The past solar minimum activity period and the consequent minimum modulation conditions for galactic CRs was unusual. It was expected that the new activity cycle would begin early in 2008, assuming a 10.5 year periodicity. Instead, solar minimum modulation conditions had continued until the end of 2009, characterized by a much weaker HMF compared to previous cycles. The tilt angle of the wavy HCS, on the other hand, had not decreased as rapidly as the magnitude of the HMF at Earth during this period, but eventually also reached a minimum value at the end of 2009. Ahluwalia and Ygbuhay (2011), Stozhkov et al. (2009), Mewaldt et al. (2010) and Krymsky et al. (2012) all reported that CRs with high rigidity reached record setting intensities during this time (see also Heber et al., 2009; McDonald et al., 2010). It followed from observations for this period that the delay between the time for minimum sunspot numbers and maximum CR intensities was at least three times longer than during previous even numbered solar cycles (e.g., Kane, 2011). The decay phase of the sunspot cycle 23 exhibited two unusual features, it lasted quite long while the HMF at Earth reached the lowest value since in situ measurements in space began in 1963. See also Cliver et al. (2011), Zhao and Fisk (2011), Ahluwalia and Jackiewicz (2012), and the reviews by Aslam and Badruddin (2012) and Mewaldt (2012).
Since the beginning of the space age, the highest CR proton spectrum was observed by PAMELA in December 2009. This was unexpected because during previous polarity cycles, proton spectra were always lower than for cycles at kinetic energies less than a few-GeV, in full accord with drift models. The PAMELA experiment has provided important results on the antiproton (Adriani et al., 2009a) and positron galactic abundances (Adriani et al., 2009b; Boezio et al., 2009; Boezio and Mocchiutti, 2012).
The high-resolution PAMELA spectrometer also allows to perform hydrogen and helium spectral measurements up to 1.2 TV (Sparvoli, 2012), which is the highest limit achieved by this kind of experiments. Adriani et al. (2013) presented observations down to 400 MV of the absolute flux of protons from July 2006 until the end of 2009. Large proton statistics collected by the instrument allowed the measurement of the proton flux for each Carrington rotation. In Figure 25 these spectra are shown from July 2006 to the very beginning of 2010. The spectrum at the end of December 2009 was the highest recorded. In January 2010, solar activity picked up significantly so that the proton intensity had started to decrease. In order to emphasize how decreasing solar modulation conditions allowed galactic protons to increase at Earth, especially at low kinetic energies, the spectra in Figure 25 are used to calculate and plot the intensity ratios as a function of kinetic energy with respect to July 2006. This is shown in Figure 26.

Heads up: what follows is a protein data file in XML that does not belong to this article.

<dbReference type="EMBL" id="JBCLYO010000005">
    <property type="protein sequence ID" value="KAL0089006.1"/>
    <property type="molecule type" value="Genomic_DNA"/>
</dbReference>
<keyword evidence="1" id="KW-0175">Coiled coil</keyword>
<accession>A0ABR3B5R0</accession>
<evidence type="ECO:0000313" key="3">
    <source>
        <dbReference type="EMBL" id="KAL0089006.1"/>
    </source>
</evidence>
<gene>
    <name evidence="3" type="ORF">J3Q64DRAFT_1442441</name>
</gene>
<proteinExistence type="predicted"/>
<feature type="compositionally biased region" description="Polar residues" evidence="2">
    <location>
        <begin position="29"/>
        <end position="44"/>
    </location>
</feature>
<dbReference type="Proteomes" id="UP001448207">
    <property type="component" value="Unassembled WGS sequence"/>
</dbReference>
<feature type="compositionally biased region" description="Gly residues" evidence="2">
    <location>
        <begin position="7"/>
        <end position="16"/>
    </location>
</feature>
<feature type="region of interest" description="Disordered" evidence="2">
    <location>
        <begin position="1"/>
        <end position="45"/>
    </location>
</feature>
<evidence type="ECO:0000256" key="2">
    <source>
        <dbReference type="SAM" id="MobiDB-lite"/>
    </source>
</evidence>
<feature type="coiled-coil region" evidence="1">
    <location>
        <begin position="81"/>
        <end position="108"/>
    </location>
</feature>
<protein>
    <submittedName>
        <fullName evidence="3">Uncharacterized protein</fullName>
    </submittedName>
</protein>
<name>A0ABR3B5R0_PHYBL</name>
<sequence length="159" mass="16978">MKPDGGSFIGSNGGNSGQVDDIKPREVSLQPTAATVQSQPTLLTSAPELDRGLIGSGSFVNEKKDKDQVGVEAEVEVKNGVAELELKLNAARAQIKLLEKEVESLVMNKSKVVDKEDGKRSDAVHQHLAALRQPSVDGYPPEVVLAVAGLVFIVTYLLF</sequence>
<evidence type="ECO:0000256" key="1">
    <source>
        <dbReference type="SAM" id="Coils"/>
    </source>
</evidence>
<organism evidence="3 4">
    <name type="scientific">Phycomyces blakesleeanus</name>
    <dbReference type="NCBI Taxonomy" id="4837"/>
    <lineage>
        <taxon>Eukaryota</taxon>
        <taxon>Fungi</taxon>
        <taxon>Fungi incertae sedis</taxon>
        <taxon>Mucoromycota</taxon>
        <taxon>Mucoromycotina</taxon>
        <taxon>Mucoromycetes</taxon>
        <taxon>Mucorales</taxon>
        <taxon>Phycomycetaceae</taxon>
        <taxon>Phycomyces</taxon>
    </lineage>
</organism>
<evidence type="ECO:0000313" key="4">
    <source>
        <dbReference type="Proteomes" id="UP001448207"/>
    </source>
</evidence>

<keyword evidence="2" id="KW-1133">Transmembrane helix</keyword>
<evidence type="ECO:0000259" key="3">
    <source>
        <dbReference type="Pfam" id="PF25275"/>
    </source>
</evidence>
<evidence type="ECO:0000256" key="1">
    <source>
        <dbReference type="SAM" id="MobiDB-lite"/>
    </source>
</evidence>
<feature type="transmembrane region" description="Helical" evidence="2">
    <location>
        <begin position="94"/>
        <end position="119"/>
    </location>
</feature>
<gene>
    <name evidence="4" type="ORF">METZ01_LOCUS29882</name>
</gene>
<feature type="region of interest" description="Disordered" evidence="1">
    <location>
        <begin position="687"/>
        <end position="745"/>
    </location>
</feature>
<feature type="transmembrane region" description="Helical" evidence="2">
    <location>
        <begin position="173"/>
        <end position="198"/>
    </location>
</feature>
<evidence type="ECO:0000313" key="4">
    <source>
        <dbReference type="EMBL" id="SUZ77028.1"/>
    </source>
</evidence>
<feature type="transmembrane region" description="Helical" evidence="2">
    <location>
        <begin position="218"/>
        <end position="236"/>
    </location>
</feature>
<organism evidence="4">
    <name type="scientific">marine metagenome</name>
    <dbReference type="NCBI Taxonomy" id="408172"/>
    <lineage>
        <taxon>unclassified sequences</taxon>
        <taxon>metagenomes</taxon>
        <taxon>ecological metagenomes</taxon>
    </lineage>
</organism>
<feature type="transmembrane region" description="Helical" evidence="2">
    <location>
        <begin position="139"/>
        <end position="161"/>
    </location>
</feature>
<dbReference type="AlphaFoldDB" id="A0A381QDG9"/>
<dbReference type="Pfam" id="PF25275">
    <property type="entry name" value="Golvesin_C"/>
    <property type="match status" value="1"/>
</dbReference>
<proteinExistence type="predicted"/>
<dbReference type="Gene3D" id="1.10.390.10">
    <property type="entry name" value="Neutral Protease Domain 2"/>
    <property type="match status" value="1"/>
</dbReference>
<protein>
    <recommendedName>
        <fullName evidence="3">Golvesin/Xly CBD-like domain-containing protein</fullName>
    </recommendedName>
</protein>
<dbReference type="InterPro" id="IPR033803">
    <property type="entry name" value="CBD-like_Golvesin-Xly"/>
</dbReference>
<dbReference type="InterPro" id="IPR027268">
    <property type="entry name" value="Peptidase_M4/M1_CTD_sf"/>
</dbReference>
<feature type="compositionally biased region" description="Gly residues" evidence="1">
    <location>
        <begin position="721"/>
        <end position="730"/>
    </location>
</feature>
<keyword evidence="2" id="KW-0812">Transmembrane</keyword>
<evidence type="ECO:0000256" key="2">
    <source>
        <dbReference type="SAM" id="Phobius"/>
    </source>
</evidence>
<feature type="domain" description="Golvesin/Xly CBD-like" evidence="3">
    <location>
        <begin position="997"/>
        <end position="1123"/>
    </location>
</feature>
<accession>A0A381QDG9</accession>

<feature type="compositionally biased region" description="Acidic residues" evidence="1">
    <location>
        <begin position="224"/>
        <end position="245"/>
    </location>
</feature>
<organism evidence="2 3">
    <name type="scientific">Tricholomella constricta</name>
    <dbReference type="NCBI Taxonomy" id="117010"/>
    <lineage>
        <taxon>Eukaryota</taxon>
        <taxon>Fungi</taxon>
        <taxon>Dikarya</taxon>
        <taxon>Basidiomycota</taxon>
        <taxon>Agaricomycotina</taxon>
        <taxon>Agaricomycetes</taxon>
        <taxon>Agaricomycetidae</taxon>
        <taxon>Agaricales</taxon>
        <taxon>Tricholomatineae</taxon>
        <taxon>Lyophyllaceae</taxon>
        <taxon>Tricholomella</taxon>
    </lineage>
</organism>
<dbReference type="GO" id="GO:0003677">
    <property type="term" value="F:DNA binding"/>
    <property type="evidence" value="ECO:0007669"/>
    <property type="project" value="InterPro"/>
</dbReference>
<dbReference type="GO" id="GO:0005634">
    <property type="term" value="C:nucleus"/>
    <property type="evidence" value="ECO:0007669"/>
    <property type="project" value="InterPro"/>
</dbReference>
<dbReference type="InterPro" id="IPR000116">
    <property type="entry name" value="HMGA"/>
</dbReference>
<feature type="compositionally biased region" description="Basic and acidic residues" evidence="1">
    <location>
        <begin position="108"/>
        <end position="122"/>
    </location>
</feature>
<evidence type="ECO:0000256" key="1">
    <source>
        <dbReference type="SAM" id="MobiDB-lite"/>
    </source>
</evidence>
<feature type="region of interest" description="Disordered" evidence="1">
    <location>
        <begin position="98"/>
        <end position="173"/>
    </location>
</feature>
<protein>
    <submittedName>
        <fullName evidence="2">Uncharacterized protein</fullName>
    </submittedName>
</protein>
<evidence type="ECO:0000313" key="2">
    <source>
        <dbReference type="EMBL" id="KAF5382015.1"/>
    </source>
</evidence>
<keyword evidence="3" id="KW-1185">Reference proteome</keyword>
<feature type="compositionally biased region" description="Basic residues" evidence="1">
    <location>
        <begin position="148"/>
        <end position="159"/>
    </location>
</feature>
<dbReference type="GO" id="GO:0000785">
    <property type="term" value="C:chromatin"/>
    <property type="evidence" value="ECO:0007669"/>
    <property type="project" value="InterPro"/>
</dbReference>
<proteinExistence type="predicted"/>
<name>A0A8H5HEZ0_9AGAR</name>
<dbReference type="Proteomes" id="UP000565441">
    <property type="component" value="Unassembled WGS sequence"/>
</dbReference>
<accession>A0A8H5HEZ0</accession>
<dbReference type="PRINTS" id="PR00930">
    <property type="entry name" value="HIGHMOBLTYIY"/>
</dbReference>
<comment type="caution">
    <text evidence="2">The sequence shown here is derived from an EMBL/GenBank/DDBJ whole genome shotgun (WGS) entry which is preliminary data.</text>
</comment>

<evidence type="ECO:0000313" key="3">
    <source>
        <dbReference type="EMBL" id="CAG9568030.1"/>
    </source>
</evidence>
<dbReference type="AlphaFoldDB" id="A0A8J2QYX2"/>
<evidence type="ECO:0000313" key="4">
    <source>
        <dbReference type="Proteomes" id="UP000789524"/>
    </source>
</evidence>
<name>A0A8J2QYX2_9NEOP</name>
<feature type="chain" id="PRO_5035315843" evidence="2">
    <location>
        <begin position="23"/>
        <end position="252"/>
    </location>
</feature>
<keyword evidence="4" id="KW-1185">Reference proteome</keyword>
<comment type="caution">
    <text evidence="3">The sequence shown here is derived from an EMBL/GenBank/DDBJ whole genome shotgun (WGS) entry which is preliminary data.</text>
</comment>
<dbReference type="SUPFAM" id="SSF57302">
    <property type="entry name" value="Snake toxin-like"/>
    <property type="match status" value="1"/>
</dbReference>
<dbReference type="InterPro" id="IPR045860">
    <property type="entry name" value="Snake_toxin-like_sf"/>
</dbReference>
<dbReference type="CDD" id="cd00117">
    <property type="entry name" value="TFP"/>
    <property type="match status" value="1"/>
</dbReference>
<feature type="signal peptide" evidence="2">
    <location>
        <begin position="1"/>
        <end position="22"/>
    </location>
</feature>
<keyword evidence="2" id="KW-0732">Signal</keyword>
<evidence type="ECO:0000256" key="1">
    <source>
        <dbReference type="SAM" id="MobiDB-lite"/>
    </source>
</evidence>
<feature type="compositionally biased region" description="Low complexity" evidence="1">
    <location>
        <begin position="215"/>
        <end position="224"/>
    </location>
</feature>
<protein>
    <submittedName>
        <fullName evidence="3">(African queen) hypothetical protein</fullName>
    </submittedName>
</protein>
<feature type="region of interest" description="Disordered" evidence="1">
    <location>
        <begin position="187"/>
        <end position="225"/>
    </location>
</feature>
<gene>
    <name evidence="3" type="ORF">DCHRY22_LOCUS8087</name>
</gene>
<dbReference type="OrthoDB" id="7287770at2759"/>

The Ulysses mission produced solar modulation observations from 1990 to 2009 as reviewed by Heber and Potgieter (2006, 2008) and Heber (2011). These and other CR observations had yielded several new and surprising insights and are summarized as follows:
- It was observed by Ulysses that the galactic CR flux was not symmetric to the heliographic equator implying a North-South-asymmetry in CR modulation (McKibben et al., 1996). Surprisingly, neither the solar wind experiments nor the magnetic field investigations reported this asymmetry. Later magnetic field investigations were interpreted to give a deficit of the magnetic flux in the southern hemisphere suggesting a relatively large latitudinal offset of the location of the HCS by 10° (Smith et al., 2000). Recently, Erdős and Balogh (2010) disputed this number, arguing that the Ulysses magnetic field measurements did not give evidence for such a large displacement of the HCS, only a southward displacement of 2° – 3° could be possible. It remains thus an open question whether this observation was an occurrence of events that pertained during this rapid pole to pole passage of Ulysses or was related to an asymmetrical magnetic flux.
- Small latitudinal galactic CR gradients were observed at solar minimum, confirming that the LIS cannot be observed in the inner polar regions of the heliosphere. A particular motivation of the Ulysses mission was to explore this possibility. Drift dominated models of that time actually allowed for this (Jokipii and Kopriva, 1979). In contrast, the observed proton spectrum was highly modulated to large heliolatitudes.
- The latitudinal gradients for CR protons as a function of rigidity was observed to reach a maximum around 2 GV, to decrease significantly below these values, in sharp contrast to what drift dominated models predicted at that time, a factor of 10 at 200 MeV.